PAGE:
“Listen, I know you all cheered last week when I said you didn’t have to do your work anymore,” Cook said, falling dramatically to her knees and clasping her hands together as if in prayer. “But with the increasing prevalence of people failing the midterm, I strongly encourage all of you to at least, you know, consider completing your homework. And maybe even turning it in, if you want! No pressure, though!”
Cook’s desperate appeal to her class’s sense of righteousness went almost completely ignored, just like the problem sets that had been due on Friday. “Honestly, this is kind of embarrassing,” said Sidney Vasquez ‘23, who has not turned in a single assignment all semester and plans to keep it that way. “If she wanted us to do the work, maybe she should’ve kept it in the syllabus.”
“I know I have no authority to make the kids do anything,” bemoaned Cook, seeming to forget all about her job of being the professor in charge of grading things. “I just hope that if I guilt-trip them and look pathetic enough, maybe the problem will go away on its own?”
As of press time, Cook had begun to weep tragically into her hands, surreptitiously glancing up every few seconds to see if any student looked concerned.
DAY HALL—Students across campus have been left in suspense after administration announced that Ithaca campus residents are now required to take “sluggish tests” that produce results in fifteen days.
“Sluggish tests are the perfect diagnostic tool for this stage of the pandemic,” attested President Pollack via email. “In a mere fifteen days, they inform students whether they were safe to socialize two weeks ago or if they have exposed their entire social circle to COVID, with an astonishing 67% accuracy. We believe these sluggish tests will be key to reopening campus within the next fourteen years.”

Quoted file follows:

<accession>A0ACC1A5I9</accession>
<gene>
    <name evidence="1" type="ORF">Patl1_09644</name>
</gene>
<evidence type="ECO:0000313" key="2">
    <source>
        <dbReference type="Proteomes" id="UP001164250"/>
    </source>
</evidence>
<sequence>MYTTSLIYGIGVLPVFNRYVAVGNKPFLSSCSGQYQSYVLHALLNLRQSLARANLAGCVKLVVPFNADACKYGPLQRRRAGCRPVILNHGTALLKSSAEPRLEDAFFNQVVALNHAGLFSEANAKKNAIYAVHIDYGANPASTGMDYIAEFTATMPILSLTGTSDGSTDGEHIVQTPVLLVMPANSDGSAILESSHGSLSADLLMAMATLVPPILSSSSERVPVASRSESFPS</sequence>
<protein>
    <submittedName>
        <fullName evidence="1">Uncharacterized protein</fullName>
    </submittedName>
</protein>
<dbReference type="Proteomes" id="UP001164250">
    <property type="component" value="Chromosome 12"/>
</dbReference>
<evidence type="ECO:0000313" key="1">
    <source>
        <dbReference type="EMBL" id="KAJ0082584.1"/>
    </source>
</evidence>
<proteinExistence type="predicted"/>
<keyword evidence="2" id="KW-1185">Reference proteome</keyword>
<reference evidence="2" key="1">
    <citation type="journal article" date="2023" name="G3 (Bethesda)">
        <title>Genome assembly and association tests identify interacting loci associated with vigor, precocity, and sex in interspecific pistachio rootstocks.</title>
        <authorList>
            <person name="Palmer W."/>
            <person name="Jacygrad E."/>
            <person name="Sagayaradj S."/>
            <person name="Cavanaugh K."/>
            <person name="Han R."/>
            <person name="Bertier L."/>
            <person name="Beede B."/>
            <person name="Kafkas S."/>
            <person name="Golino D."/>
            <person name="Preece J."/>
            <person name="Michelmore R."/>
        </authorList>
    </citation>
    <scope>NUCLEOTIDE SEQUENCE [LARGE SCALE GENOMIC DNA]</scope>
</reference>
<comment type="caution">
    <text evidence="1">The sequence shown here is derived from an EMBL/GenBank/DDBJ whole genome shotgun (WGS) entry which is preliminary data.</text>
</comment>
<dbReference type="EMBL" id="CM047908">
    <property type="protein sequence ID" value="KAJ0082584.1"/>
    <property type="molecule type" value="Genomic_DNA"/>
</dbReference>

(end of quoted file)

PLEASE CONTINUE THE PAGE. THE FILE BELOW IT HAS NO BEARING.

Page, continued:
Unlike the sluggish tests, President Pollack moved quickly to shut down criticism of the new testing regimen.
“Many students have asked why we would switch to sluggish tests when there are faster and more accurate COVID tests available,” the email continued. “In the interest of providing students with a sense of stability in this unpredictable pandemic, we have decided to lower COVID testing to the level of the rest of our ineffective and bogged-down healthcare system. Additionally, the money saved on tests can go to more urgent matters, such as our seventh continuous semester of construction on North Campus.”
The email concluded by cautioning students that due to server outages at Cayuga Medical Center, students may not receive their results for up to three months.